How Music Can Complete Animation

This week we were introduced to the Royal College of Music students who will work on the music for our animations.

While preparing a pitch for them, I realized I always took the music for granted, never really realizing the effect it has on the animation.

An animation or movie without music can feel very empty. Tom and Jerry was based on the sole principle that animation is amplified by music. So are the early Mickey Mouse shorts and later on the Disney feature length movies.

Music can even introduce a character, define it. Such as the Hobbit melody in Lord of the Rings for instance. Everytime the Hobbit would come on screen, these notes would start playing, in a such a manner that every time someone hears this song, he/she immediately links it to these characters, expects them to appear.

It can accompany a situation, like it does in How to Train Your Dragon. One scene called “First Date”, follows a clumsy dragon trying to attract its mate. In this instance the music changes with the situation. In the beginning it is clumsy, and finally when the dragon gets confident, it gets happy.

Music can also set a mood. We know a scene will be scary when we hear slow, spooky notes.

I started thinking about my animation in terms of music and notes, trying to describe to the RCM students what I was looking for.

Finally, a few of them were eager to work on this project. Each added an element to the table. We agreed the best option was the “Mickey Mousing” technique which syncs the accompanying music to the actions on screen. This allows the music to participate in the action and value it even more.

Visual Effects vs Craftmanship

In the last decade or so, I have noticed an immense growth in the use of visual effects in cinema and television. This is something that affects animation directly. I have always been a fiery defender of 2D over 3D use in animation. It is quite ironic considering my grad film is almost entirely 3D, a process I wanted to try out. Nevertheless, I believe this growing use of visual effects and computer software has now considerably lowered the level of craftmanship. In a world where everyone uses a computer, no one knows how to hold a pencil, even less draw with it.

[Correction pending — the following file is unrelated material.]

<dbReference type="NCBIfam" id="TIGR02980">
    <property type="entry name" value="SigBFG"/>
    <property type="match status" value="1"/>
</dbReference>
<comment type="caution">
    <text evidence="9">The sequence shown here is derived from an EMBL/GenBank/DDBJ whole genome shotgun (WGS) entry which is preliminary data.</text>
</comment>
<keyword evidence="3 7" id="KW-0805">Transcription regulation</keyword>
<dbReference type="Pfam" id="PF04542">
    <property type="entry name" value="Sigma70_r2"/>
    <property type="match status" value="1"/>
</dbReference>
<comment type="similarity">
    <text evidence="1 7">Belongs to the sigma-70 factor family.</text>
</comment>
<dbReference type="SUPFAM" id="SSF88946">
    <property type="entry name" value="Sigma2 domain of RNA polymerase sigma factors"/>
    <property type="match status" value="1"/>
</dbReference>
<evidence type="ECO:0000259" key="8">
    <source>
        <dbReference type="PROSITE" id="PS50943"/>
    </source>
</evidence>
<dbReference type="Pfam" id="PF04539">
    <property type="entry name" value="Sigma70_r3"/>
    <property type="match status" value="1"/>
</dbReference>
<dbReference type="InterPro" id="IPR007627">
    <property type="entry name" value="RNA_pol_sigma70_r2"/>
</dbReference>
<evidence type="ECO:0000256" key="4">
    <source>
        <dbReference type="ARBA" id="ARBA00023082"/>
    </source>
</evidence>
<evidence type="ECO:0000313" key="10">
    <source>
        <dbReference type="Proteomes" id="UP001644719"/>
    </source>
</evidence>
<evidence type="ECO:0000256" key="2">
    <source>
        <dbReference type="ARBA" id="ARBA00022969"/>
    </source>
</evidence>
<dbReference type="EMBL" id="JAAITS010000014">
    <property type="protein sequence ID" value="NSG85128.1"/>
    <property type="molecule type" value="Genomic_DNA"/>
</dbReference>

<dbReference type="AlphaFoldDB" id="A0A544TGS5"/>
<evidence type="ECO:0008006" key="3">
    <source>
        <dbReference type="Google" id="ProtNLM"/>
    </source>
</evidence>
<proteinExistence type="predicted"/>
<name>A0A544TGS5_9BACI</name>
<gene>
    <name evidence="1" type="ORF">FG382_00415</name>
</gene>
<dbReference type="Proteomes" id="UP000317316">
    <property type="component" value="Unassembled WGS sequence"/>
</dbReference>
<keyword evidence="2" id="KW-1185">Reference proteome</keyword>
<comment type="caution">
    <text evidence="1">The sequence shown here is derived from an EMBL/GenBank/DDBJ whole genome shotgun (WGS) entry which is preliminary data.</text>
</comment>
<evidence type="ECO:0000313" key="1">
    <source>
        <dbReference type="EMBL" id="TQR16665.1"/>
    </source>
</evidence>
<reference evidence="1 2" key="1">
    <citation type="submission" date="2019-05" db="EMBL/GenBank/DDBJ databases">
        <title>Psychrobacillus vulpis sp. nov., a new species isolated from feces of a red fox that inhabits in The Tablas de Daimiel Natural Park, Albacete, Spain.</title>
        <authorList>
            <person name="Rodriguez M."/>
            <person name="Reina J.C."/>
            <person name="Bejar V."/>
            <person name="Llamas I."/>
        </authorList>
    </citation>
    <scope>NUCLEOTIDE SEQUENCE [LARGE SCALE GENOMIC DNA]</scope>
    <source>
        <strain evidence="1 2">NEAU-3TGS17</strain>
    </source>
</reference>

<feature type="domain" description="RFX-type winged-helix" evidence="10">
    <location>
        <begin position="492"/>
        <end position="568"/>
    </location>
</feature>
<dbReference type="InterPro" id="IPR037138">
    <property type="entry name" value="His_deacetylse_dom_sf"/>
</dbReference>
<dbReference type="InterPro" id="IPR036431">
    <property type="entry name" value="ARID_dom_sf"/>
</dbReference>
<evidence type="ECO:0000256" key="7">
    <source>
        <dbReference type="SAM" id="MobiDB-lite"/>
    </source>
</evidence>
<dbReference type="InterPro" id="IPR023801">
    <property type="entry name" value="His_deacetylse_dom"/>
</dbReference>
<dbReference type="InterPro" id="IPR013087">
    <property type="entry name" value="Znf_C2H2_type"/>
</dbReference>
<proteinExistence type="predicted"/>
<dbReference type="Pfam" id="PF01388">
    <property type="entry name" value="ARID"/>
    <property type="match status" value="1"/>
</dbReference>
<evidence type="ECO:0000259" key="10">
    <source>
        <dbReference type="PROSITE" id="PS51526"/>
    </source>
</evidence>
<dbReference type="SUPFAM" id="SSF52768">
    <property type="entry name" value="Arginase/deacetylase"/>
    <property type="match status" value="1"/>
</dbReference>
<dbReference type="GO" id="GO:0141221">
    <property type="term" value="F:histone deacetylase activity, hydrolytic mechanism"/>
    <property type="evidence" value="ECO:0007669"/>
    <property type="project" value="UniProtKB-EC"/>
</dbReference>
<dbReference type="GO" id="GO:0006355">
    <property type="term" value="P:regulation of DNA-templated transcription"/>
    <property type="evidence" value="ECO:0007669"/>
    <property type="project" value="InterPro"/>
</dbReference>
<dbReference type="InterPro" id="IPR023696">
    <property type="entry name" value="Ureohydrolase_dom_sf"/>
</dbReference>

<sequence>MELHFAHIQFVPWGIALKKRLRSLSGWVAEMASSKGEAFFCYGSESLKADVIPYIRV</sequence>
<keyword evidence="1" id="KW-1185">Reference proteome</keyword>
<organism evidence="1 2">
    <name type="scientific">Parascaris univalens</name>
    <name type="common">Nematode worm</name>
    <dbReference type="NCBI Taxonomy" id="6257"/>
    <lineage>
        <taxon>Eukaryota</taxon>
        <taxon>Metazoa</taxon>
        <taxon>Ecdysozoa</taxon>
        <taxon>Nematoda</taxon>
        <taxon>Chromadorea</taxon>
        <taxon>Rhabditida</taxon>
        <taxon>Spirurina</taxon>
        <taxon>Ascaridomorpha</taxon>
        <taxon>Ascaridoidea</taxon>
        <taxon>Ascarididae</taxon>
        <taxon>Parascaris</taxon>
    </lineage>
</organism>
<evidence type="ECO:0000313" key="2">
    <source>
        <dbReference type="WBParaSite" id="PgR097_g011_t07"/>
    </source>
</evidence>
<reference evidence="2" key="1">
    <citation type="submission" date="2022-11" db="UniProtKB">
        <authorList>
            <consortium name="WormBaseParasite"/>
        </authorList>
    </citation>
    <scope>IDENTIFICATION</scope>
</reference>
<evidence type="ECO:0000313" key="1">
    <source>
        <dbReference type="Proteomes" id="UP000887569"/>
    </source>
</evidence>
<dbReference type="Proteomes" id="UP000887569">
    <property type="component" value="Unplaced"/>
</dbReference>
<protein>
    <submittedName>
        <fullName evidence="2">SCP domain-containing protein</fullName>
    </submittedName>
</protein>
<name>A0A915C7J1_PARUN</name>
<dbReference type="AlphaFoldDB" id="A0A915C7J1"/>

I do believe the reason for this change was money, but also the possibilities to form more people, people who could not draw, to animate.

This led to one uniform style, feeding us what the mass wants to see and what the mass can do, over true talent and hard work. Well, 3D is hard work, but it is more like coding than art. Will people never know about the exhilarating pain of drawing 24 pictures per second? Of having hundreds and hundreds of layers of colour trials?

I was reminded of this truth when watching two very different movies in a short periood of time. The first was “Aquaman” by James Wan, a director known for his horror movies, while the second was “Nutcracker and the Four Realms” by Lasse Hallstrom and Joe Johnston.

I have always been a fan of the superhero type movie, also was I very disappointed when watching the movie. The problem, in my opinion, is the overuse of visual effects. The lack of authenticity from the world created as well as in the actor’s game. Everything was done using visual effects, even the hair, giving a sense of wrong throughout the whole movie.

In “Nutcracker and the Four Realms” however, the production designer Guy Hendrix Dyas wanted to build as many sets as possible to avoid the use of green screen for the actors and the audience to “feel the reality and almost a tactile experience.” “You can feel the difference between virtual sets and real sets.”

The Land of Sweets for instance was made with real candy while the Land of Flowers used real flowers. The production designer called to many different talented craftsmen for this movie, just like Lord of the Rings had done.

The use of 3D was limited to what could not be built like the Mouse King. Nevertheless, the rest was real, even the 30 foot marionette housing Mother Ginger. In the end, this produces a much more real, visually beautiful experience.

Visual effects had been lately used as a monetary solution rather than a craft, thus spoiling its effects.